Sweater removed from head: argument over. All smiles. Yay. Says he can’t swim.
Tide’s close enough now to see its line of scum. Doesn’t seem to put people off going in. Parents bawling at their kids behind me.
The danger of an adventure is worth a thousand days of ease and comfort
Argument man wears his black woollen socks in the sea.
Wet socks, caked in sand = interesting look
Wearing socks in the sea, now that’s an adventure.
Sea 42 – Me 1
Tide turns in my favour, for now. Another adventure.
My dog-walking career hit rock-bottom last week. I am now down to walking one dog, my own, so I only call it my career as a joke, since the last canine I walked for money was probably about eight years ago. A lot’s gone on in the intervening period, but in terms of dogs, I have recently lost all confidence in my ability to remain calm and centred, as per canine guru Cesar Millan.
All is fine in the house (apart from occasional growling when surprised – he’s a street rescue – what can you expect?), but when we get outdoors, I find I am a nervous wreck. I have started to avoid other dogs and last week, when we were in the park and approached by a pointer with a glint in its eye, I slipped the lead and sort of… ran off.
This is very bad form. What was worse, was that my escape on foot sans chien was severely hampered because, from fright, my legs went all jelly on me. Utterly ridiculous really, but it was an almost reflexive fear response from me. Now, this is odd because I never used to be this way and, you know what, I blame the dog! After 5 years together and many difficult moments in an attempt to form the owner-dog bond, I am now too empatico with him. I have caught his flight response as if it were a common cold.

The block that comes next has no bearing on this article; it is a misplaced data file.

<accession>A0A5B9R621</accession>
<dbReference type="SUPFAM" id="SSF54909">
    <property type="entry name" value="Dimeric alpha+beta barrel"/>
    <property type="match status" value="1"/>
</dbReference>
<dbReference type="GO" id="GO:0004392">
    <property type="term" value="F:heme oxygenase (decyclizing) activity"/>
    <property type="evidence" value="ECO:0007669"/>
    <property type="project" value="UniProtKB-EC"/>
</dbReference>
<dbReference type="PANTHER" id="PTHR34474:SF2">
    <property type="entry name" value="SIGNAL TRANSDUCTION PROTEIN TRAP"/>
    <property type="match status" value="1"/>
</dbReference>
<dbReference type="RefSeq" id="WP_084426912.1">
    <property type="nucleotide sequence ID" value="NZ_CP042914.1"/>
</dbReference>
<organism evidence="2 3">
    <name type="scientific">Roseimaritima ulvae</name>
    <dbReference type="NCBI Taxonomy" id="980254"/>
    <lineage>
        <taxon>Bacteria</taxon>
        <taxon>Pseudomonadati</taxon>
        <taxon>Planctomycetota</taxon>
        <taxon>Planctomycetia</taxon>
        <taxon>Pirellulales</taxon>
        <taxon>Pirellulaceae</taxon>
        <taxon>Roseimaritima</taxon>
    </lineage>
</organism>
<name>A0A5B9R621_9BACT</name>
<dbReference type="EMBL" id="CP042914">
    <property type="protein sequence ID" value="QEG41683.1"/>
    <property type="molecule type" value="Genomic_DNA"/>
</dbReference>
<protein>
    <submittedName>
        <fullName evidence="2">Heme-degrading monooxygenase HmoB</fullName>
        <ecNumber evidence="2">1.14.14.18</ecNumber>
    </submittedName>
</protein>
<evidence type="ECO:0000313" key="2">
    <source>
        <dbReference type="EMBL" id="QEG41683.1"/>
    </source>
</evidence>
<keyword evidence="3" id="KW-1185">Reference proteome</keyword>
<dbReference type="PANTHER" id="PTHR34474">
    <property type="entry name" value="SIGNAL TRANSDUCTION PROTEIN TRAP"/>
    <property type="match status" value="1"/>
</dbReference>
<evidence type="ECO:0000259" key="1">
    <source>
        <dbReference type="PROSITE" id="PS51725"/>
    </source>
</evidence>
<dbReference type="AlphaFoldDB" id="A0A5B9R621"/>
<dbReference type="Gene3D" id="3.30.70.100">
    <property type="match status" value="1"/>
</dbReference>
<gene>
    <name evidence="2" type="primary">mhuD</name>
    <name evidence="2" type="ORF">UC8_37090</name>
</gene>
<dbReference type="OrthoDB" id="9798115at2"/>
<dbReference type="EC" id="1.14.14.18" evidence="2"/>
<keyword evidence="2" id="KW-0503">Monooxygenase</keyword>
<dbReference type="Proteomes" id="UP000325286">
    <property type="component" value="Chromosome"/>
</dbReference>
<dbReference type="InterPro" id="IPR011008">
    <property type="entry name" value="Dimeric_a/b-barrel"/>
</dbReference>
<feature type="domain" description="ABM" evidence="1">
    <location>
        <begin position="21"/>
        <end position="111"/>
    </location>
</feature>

Let me explain. When I first got this dog (my third dog as it happened) he was highly nervous and if anything frightened him he would flight off, as far as he could go, in the opposite direction. Many things could frighten him, both inside and out: the lead, a car, a noise, a dog, a person, a stick, anything at all really, so walking was something that he had to be coaxed into over a long period of time. Eventually, we got ‘there’ and he turned into a friendly, if still quite nervy sort of dog. Life is ,however, a journey and no sooner have you got ‘there’ than you end up somewhere else. In our case it turned out to be the dog’s getting in touch with his inner hunter. Now games with other dogs became confused. Firstly, he would invite them to be the hunter and him the prey, which worked out ok, to begin with. If they didn’t go for that offer, he would suggest he chase them. If they declined that he would then attempt to goad them into it, whereupon he would have to be removed from the field of play in disgrace. Him taking on the prey role didn’t always end well either. My dog is very fast, but he lacks stamina, so although another dog couldn’t ‘catch’ him, they could keep going when he wanted to stop, which merely made him feel threatened and as he was too tired to run, he would snap.